Human speech may have a universal transmission rate

Wednesday, September 11th, 2019

Human speech may have a universal transmission rate: 39 bits per second:

Scientists started with written texts from 17 languages, including English, Italian, Japanese, and Vietnamese. They calculated the information density of each language in bits—the same unit that describes how quickly your cellphone, laptop, or computer modem transmits information. They found that Japanese, which has only 643 syllables, had an information density of about 5 bits per syllable, whereas English, with its 6949 syllables, had a density of just over 7 bits per syllable. Vietnamese, with its complex system of six tones (each of which can further differentiate a syllable), topped the charts at 8 bits per syllable.

Next, the researchers spent 3 years recruiting and recording 10 speakers—five men and five women—from 14 of their 17 languages. (They used previous recordings for the other three languages.) Each participant read aloud 15 identical passages that had been translated into their mother tongue. After noting how long the speakers took to get through their readings, the researchers calculated an average speech rate per language, measured in syllables/second.

Some languages were clearly faster than others: no surprise there. But when the researchers took their final step—multiplying this rate by the bit rate to find out how much information moved per second—they were shocked by the consistency of their results. No matter how fast or slow, how simple or complex, each language gravitated toward an average rate of 39.15 bits per second, they report today in Science Advances.


Research in neuroscience supports that idea, with one recent paper suggesting an upper bound to auditory processing of 9 syllables per second in U.S. English.

De Boer agrees that our brains are the bottleneck. But, he says, instead of being limited by how quickly we can process information by listening, we’re likely limited by how quickly we can gather our thoughts. That’s because, he says, the average person can listen to audio recordings sped up to about 120%—and still have no problems with comprehension. “It really seems that the bottleneck is in putting the ideas together.”

I suppose it depends on the content, but podcasts now sound normal to me at 1.5x, and audiobooks at 1.25x.

This naturally reminds me of the language of clear thinking.


  1. CVLR says:

    Out of curiosity, what’s your comfortable reading WPM?

  2. Kirk says:

    Mine’s roughly 800wpm, generic reading. Some stuff I can do faster.

    I’m not sure, though, how you measure this stuff accurately–Do you go by how much of the sentence you read per glance, or by the number of words?

    I was stunned, once, to realize that a lot of people actually read and sound out individual words into their adult years–I think I started reading whole chunks of sentences sometime in my grade-school years, and I’m told by my Mom that she thought I taught myself to read before I started school. My memory of that is different, but I do remember being bored out of my ever-loving mind about every day I was in school. Which probably says a lot about why I am mostly self-taught for subjects past high-school level… My idea of hell would pretty much be a classroom full of “normal learners” and having to put up with going at their pace, yet again.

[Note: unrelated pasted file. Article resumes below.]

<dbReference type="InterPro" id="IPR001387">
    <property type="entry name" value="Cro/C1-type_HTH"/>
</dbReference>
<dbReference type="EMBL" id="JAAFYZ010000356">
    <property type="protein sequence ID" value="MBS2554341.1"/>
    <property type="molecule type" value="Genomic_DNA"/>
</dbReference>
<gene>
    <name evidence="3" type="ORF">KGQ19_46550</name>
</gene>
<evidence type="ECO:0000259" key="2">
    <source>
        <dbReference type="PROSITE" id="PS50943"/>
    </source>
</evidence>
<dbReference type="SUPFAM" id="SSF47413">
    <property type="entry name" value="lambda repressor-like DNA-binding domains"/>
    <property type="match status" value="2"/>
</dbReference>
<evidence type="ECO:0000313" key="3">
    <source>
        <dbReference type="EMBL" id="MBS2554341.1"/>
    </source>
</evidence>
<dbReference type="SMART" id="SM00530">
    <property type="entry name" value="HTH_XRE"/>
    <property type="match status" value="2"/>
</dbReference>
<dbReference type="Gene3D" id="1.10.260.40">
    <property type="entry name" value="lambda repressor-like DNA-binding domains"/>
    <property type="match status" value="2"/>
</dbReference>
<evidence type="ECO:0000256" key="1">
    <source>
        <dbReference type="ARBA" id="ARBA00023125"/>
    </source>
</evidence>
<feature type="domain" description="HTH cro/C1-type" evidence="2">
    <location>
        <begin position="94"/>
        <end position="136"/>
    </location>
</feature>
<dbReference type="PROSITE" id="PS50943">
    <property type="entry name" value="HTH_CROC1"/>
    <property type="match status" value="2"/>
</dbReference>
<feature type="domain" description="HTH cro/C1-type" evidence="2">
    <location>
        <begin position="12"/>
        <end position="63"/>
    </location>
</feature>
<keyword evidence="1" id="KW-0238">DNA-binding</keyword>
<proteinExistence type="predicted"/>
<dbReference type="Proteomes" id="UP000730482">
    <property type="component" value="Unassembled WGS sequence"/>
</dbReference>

Don’t think I was gifted, just able to process information better/faster than average. There’s a certain ineffable difference between bandwidth uptake, processing speed, and raw intelligence. I have known a lot of people who had much slower baud rates than my own, but who were, in my opinion, a hell of a lot smarter than I am. Problem-solving ability doesn’t always imply speed, and speed ain’t smarts.

    Although, I’ve always had a knack for being able to work out implications better than average. I don’t know how many times I’ve looked at something my peers were planning, and went “Yeah, that’s not going to work out well, or at all the way y’all think it will… I’ll give this a hard pass, thankyouverymuch…”.

    This sort of thing is why I’m highly dubious of much of the “conventional wisdom” concerning intelligence. You have to be clear about what you’re measuring, and the lightning-quick guy isn’t always 100% accurate. But, he’ll generally do better on the tests than the slow, methodical plodder who gets every question right–Eventually.

    There’s a place for every sort of thinker, in my opinion. We’ve put way too much emphasis on some aspects of “intelligence”, thanks to unclear thinking on the issue.

  3. CVLR says:

    That’s impressive. I can’t even move my eyes that quickly for an extended period of time.

    I think you’re fooling yourself about “not being gifted”. Your rate of absorption is extraordinary and extrapolation is one of the highest aspects of intelligence.

    In what ways do you think “a lot of people” were “way smarter” than you?

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